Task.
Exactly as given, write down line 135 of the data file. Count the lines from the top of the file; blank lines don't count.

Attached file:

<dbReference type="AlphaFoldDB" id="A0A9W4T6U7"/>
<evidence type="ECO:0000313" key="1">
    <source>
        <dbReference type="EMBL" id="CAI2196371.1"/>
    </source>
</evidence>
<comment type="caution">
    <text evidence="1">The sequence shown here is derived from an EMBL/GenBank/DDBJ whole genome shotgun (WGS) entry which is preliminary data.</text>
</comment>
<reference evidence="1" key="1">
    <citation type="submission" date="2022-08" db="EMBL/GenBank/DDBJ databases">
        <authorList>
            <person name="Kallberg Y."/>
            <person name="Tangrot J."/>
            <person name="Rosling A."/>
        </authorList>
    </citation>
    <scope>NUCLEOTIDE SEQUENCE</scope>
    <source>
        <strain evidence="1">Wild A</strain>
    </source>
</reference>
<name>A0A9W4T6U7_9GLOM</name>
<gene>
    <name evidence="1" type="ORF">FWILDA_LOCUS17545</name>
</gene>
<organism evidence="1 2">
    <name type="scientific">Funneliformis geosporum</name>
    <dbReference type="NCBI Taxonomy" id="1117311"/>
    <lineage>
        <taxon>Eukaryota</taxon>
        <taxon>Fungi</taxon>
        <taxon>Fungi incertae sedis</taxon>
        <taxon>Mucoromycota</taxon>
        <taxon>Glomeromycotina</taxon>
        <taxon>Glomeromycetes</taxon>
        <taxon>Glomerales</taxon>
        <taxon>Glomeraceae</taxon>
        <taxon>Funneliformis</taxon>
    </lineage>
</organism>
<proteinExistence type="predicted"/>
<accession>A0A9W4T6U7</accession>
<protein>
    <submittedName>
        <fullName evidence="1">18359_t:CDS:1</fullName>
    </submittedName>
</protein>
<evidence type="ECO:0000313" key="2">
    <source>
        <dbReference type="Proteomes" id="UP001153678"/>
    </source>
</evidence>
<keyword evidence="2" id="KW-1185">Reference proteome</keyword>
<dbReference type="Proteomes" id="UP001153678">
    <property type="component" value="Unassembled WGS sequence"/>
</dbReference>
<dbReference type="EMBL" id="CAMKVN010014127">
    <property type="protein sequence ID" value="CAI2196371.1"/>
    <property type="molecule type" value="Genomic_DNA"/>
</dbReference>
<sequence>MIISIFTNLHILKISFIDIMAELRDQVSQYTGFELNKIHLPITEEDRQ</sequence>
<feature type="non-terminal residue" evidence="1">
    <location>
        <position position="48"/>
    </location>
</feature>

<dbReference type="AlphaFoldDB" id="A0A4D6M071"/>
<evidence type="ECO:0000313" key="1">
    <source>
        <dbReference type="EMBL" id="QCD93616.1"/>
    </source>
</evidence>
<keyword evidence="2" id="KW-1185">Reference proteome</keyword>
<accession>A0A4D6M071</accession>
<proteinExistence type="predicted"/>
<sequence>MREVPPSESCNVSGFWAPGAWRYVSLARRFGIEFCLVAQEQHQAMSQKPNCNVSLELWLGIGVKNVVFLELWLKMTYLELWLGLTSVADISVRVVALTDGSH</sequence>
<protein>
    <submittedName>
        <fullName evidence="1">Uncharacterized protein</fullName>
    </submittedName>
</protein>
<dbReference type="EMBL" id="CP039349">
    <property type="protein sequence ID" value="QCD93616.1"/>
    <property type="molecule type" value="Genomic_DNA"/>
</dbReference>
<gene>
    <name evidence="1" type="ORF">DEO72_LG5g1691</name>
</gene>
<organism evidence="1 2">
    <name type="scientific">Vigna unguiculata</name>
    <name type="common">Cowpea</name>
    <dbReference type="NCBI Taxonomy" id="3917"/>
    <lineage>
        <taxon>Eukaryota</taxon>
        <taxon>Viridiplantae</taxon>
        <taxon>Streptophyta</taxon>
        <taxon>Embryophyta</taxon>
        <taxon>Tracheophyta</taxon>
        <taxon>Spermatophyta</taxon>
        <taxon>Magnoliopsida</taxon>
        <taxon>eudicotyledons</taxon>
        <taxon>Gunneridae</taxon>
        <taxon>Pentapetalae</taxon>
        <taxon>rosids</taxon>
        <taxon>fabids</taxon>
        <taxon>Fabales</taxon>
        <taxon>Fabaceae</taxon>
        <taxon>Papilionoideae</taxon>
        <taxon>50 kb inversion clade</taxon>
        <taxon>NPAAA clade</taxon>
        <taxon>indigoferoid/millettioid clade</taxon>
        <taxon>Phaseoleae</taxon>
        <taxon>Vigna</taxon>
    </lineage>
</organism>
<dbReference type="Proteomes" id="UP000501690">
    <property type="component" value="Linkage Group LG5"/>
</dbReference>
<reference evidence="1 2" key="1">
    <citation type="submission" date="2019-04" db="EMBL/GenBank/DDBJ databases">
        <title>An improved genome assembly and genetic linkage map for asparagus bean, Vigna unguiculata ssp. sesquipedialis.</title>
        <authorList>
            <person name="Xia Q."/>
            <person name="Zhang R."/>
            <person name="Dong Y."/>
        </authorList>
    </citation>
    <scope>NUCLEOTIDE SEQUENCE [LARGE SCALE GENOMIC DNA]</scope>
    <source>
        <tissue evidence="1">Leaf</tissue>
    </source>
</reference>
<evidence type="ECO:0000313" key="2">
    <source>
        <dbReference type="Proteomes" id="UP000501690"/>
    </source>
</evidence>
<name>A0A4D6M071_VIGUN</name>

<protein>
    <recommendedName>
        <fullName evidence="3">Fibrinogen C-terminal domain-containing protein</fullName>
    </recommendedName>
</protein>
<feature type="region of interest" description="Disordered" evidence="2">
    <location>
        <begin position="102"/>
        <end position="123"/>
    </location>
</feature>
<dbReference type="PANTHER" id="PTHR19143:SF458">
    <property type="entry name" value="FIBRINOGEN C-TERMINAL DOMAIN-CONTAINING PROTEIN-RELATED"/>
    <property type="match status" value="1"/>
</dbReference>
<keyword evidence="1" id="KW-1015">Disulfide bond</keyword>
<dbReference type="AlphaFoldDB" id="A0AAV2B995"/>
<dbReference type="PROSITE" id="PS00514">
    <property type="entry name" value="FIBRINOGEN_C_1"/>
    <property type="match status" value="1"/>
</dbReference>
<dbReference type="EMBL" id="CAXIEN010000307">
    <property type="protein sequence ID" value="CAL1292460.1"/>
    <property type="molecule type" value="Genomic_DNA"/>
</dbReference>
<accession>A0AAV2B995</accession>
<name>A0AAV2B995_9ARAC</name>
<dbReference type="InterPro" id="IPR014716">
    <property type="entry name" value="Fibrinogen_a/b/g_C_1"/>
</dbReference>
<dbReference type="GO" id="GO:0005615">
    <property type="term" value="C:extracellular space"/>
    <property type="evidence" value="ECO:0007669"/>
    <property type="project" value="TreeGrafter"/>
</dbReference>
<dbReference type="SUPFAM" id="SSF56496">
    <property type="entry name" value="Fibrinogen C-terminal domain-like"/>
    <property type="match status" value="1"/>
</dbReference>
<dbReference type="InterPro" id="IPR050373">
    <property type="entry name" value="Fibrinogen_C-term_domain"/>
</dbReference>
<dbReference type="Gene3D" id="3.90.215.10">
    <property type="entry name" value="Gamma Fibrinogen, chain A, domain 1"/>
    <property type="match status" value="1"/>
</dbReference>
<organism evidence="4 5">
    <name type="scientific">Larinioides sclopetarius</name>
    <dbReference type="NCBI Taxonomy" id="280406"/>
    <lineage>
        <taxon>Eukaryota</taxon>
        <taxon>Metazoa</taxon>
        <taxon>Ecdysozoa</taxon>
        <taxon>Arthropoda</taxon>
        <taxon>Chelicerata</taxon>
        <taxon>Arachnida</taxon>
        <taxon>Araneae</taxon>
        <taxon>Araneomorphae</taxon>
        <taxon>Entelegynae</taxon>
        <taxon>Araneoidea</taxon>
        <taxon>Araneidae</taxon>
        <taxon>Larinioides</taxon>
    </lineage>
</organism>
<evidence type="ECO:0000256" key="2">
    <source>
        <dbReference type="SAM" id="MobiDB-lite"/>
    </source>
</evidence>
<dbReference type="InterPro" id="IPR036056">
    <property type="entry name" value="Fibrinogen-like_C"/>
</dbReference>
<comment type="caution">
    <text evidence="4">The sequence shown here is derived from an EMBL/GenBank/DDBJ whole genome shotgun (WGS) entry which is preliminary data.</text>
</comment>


    <source>